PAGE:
Historically considered to be one of the four major types of leukemia, chronic lymphocytic leukemia now is grouped together with small lymphocytic lymphoma as a cancer of the lymphocytes, the infection-fighting white blood cells that circulate throughout the body. Like all cancers, CLL/SLL is characterized by the unrestrained accumulation of abnormal cells. In this cancer, the disease starts in the lymphocytes.
In people with CLL/SLL, the lymphocytes don't mature properly. These faulty cells do not die normally but instead accumulate in the bone marrow, bloodstream, and organs of the body. The buildup of abnormal lymphocytes not only interferes with the function of the immune system but also disrupts the production of other blood cells and the functions of vital organs, including the spleen. As a result, a person becomes more at risk of developing infections, anemia, and other cancers, including skin cancer and more serious cancers of the lymphocytes.
Over 15,000 new cases of CLL/SLL are expected to be diagnosed in the United States this year. The disease is typically diagnosed in adults in their mid-60s and is rarely found in people under the age of 40. Men are nearly twice as likely to develop this disease as women. CLL/SLL is more common in Caucasians and Afro-Americans and rarely diagnosed in people with ancestors from China, Japan, and other parts of Southeast Asia.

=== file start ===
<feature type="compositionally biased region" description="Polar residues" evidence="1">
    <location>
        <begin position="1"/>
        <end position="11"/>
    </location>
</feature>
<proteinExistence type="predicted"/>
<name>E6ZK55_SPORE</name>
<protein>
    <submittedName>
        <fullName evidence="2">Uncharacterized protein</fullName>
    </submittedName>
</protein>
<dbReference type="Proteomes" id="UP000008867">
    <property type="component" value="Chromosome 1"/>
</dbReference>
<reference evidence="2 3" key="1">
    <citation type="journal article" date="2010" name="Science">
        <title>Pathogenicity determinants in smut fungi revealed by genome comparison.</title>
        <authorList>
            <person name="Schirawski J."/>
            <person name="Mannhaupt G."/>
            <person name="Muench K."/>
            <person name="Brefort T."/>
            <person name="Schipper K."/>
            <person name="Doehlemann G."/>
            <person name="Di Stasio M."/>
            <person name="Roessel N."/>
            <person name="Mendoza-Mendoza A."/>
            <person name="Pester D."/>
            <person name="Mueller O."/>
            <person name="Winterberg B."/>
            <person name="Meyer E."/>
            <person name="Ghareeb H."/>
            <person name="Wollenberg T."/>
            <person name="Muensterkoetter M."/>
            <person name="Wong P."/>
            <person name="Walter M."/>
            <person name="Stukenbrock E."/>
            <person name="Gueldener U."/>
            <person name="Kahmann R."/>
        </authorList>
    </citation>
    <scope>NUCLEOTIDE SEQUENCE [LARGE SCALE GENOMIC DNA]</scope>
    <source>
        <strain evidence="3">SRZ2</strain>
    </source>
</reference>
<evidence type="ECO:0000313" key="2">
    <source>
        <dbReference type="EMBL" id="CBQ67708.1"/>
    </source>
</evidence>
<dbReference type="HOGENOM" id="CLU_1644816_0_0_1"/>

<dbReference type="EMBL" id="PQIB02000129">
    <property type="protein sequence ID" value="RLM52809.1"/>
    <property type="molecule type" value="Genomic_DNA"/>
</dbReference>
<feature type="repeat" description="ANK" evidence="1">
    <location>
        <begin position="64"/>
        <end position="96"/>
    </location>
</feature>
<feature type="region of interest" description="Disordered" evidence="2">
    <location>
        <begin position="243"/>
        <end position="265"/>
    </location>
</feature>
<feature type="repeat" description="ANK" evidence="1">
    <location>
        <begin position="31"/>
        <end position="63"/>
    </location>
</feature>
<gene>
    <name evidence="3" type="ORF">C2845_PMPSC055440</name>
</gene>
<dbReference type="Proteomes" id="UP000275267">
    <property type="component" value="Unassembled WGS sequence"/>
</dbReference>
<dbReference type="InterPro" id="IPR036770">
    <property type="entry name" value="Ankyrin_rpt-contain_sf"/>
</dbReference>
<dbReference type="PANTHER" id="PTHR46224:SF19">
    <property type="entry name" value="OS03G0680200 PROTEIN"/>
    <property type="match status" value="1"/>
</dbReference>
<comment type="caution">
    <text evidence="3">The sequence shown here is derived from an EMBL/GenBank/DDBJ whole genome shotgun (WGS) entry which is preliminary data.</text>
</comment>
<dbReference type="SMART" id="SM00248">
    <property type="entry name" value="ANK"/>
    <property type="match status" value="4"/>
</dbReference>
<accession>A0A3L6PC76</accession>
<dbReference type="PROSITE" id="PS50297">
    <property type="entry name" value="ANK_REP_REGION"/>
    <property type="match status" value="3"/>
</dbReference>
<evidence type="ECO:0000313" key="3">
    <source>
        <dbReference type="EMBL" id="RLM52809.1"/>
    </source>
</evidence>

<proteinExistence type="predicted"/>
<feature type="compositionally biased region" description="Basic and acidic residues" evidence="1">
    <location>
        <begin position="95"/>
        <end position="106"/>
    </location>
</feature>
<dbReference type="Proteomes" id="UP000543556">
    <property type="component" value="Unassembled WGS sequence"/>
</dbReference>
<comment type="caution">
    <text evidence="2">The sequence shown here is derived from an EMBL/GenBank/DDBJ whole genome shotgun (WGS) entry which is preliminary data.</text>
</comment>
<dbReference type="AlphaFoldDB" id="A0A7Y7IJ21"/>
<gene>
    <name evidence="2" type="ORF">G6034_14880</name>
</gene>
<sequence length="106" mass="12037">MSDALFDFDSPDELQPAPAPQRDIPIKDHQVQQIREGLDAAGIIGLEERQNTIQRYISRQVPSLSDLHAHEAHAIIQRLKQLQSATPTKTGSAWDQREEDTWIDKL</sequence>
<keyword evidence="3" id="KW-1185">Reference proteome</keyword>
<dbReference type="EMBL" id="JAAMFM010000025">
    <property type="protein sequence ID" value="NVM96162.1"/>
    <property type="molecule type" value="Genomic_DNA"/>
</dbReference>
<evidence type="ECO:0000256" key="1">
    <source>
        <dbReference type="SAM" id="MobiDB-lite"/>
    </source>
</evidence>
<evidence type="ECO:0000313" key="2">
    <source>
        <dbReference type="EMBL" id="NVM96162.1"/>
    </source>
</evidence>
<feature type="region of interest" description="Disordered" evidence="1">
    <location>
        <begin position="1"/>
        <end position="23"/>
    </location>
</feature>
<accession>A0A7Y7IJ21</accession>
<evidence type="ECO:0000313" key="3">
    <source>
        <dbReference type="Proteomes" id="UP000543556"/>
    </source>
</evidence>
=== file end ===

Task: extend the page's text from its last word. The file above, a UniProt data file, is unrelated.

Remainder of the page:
The outlook for a person diagnosed with CLL/SLL varies widely. For 2 out of 3 patients, the disease either remains stable for many years or progresses very slowly. These patients can delay treatment for several years or may never need treatment at all. In the remaining third of patients, the disease progresses quickly and brings about debilitating symptoms. For these patients, treatment is critical to slow down the disease and prolong their life. Approximately 4,500 people in the United States are expected to die this year from CLL/SLL. A thorough evaluation by a doctor who specializes in blood disorders and is experienced with CLL/SLL is vital to ensure that life-sustaining treatment is started when needed.
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Blood consists of three types of blood cells suspended in plasma. Plasma is a watery liquid that contains proteins, hormones, minerals, vitamins, and antibodies. The different types of blood cells—red blood cells, platelets, and white blood cells—are produced in the bone marrow.